A real-time headline and news alert incorrectly indicated weekly jobless claims had fallen to 18,000 rather than falling by 18,000. The headline has been corrected.
The numbers: The number of Americans who applied for unemployment benefits in the final week of 2023 fell to a nearly three-month low of 202,000, suggesting that a softening labor market still has plenty of residual strength.
New jobless claims declined by 18,000 from a revised 220,000 in the prior week, the government said Thursday.
Economists had forecast new claims in the week ending Dec. 30 to total 219,000.
People apply for benefits after getting laid off. New claims are still quite low historically even though hiring has tapered off.
Key details: New jobless claims fell in 31 of the 53 states and territories that report these figures to the federal government. They rose in 22 other states.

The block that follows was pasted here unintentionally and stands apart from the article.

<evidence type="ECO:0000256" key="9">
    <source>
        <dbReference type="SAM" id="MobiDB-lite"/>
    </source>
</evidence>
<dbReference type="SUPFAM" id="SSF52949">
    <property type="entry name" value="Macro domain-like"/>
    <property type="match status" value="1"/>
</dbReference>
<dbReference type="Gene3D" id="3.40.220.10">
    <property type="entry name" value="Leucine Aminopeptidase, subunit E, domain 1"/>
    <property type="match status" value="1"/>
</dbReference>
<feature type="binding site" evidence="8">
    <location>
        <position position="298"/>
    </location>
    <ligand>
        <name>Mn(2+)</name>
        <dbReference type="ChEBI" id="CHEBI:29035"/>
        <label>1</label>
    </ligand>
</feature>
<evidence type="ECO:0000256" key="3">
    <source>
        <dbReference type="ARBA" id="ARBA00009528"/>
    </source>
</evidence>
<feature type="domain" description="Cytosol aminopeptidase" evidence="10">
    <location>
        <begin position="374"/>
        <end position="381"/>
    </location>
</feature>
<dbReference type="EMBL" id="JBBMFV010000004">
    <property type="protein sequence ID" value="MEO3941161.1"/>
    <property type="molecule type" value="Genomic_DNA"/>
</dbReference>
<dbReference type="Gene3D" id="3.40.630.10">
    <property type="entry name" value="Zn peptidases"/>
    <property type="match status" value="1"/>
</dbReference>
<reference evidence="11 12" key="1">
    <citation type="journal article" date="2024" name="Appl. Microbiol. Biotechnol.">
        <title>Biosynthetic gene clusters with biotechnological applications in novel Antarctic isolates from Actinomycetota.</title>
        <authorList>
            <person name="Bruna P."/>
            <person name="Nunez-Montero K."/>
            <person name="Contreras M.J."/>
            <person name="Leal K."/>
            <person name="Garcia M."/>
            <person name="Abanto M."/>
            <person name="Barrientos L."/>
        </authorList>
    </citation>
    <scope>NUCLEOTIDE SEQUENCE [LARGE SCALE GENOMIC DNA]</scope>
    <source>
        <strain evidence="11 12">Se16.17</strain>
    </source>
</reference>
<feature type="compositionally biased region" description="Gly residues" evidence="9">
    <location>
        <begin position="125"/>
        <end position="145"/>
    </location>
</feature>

The number of people collecting unemployment benefits in the U.S., meanwhile, fell by 31,000 to 1.85 million. Still, a gradual rise in these so-called continuing claims over the past year is a sign it’s taking longer for people to find new jobs.
The caveat: New jobless claims tend to jump up and down around the holiday shopping that stretches from Thanksgiving until late January because of temporary hiring. Economists prefer to wait until February before trying to glean broader trends in the labor market.
Big picture: Higher interest rates have slowed the economy and reduced the need for businesses to hire more workers.
The U.S. is still growing fast enough to encourage companies to hold onto most of their current workers, especially in light of the worst labor shortage since World War II. That’s a good sign for the economy.